Actiq is a narcotic pain medicine available in generic form. This opioid medication is a Schedule II controlled substance. It’s a form of oral transmucosal fentanyl citrate (OTFC). Other pharmaceutical preparations containing fentanyl are Durogesic and Duragesic andFentora. Fentanyl is absorbed as nicotine when dipping tobacco and it’s placed in the mouth between the gum and cheek. Oral Transmucosal Fentanyl Citrate (Actiq) has been used to treat cancer pain that may not be treated by other medicines.


Actiq is much stronger than morphine. This prescribed drug was designed for opiate-tolerant individuals and is very useful in treating cancer patients. Nevertheless, this medication is frequently prescribed for other conditions such as bone migraines, cluster headaches, arthritis, severe back pain injuries, neuropathy, and other conditions of mild to severe chronic, benign pain.

The primary dose of ACTIQ to cancer patients is generally 200 mcg. The unit should be taken over 15 minutes. Patients are prescribed an initial quantity of six 200 mcg units, hence regulating the number of units throughout titration. Individuals receiving this type of treatment should consume all units before taking higher doses in order to prevent misunderstanding and an overdose.

Patients who are treated with a similar opioid pain medication and build tolerance should not use Actiq. Also, individuals who use certain antibiotics, heart or blood pressure medicine, antifungal medications, or prescribed drugs used to treat AIDS or HIV should avoid Actiq. Patients should tell their doctors about all medications they are using. Those who switch from Actiq to another fentanyl medications should also consult their doctors as dosage might not be the same.

Some things to consider before taking Actiq:

  • The presence of any breathing problems and lung disease
  • A history of mental disorders, head injury, and brain tumors
  • A history addiction or chemical dependency to drugs or alcohol
  • A seizure or medical condition
  • Kidney or liver failure
  • Unstable blood pressure, heart problems, and irregular heartbeats


Some of the side effects associated with the use of this drug may not require immediate medical care. As the body adapts to this medication throughout treatment the side effects will eventually reside. Health care professionals can also help patients find ways to lessen or prevent a number of of these side effects. If they persist or become unbearable or the patients have any questions about it, they should consult a health care professional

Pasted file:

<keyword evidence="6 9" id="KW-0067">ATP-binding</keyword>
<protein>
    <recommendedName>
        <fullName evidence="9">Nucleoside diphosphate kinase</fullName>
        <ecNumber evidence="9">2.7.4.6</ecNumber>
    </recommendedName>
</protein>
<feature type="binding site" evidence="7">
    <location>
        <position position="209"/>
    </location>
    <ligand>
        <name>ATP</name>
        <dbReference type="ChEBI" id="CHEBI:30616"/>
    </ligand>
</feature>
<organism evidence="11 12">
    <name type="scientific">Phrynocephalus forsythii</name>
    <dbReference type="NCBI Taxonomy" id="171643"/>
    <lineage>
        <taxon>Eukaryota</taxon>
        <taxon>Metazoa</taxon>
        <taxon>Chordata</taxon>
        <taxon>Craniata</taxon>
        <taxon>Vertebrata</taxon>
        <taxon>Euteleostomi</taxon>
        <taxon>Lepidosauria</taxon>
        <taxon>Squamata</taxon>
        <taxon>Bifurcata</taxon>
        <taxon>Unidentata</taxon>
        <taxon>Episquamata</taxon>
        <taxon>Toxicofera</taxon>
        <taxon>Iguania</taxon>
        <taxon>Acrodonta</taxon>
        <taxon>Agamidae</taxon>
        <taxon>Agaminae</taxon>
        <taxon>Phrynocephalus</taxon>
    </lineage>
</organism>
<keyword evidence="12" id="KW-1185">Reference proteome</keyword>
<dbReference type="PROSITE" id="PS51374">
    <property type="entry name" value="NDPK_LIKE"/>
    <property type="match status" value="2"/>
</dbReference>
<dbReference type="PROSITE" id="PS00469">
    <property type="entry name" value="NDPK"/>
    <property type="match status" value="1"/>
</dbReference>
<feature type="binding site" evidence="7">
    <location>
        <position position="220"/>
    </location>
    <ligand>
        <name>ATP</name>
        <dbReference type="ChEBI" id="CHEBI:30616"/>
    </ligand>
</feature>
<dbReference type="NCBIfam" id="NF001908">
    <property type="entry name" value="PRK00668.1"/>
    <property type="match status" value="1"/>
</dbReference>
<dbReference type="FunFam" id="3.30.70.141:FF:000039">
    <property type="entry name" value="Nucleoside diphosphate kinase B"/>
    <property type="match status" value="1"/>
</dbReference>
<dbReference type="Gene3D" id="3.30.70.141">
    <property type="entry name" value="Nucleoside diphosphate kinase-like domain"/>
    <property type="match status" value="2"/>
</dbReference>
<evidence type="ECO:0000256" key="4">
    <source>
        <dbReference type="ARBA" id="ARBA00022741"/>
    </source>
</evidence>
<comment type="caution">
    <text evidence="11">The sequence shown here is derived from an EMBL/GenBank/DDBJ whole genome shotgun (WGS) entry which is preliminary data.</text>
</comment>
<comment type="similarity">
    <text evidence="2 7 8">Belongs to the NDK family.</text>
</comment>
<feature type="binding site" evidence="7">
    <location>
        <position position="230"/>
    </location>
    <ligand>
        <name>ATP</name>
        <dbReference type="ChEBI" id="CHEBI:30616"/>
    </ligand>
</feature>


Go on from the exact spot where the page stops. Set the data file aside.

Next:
Some of the most common side effects of ACTIQ may include:

  • Nausea
  • Dizziness
  • Extreme sleepiness
  • Asthenia
  • Anxiety
  • Confusion
  • Rash
  • Insomnia
  • Slow heart rate
  • Shallow breathing
  • Nausea
  • Vomiting
  • Constipation
  • Headache

Some patients treated with ACTIQ have had fatal-respiratory-depression. Considerable clinical differences exist between ACTIQ and other fentanyl products. The substitution of ACTIQ for any other fentanyl product can lead to fatal overdose in patients intolerant to opioids and patients whose doses haven’t been administered properly. Because of the risk of respiratory depression, ACTIQ is contraindicated in the treatment of acute pain such as headache/migraine in opioid non-tolerant individuals. Children who unintentionally ingest this drug could die. Therefore, it is extremely important to keep it out of the reach of children.

It is not known whether Actiq is harmful to a fetus. This medication could cause addiction or withdrawal symptoms in a newborn if the mother uses it during pregnancy. This medication can pass into breast milk and may cause sleepiness or breathing problems in a nursing baby. Actiq may also cause addiction and withdrawal symptoms in a nursing infant. Patients must check with heir physician first before breast-feeding. Also, they should not stop using this drug suddenly in order to prevent withdrawal.

Abuse and addiction

Because of the risk for misuse, abuse, addiction, and overdose, ACTIQ is available only through a restricted program required by the Food and Drug Administration, called a Risk Evaluation and Mitigation Strategy (REMS). Outpatients and healthcare professionals who prescribe these drugs must be enrolled in the REMS Access program.

This prescribed medication is not intended for pain that is not cancer-related. It should never be shared with another person, especially individuals with history of chemical dependency. Patients are advised to keep these medications in a safe place where others cannot reach it.

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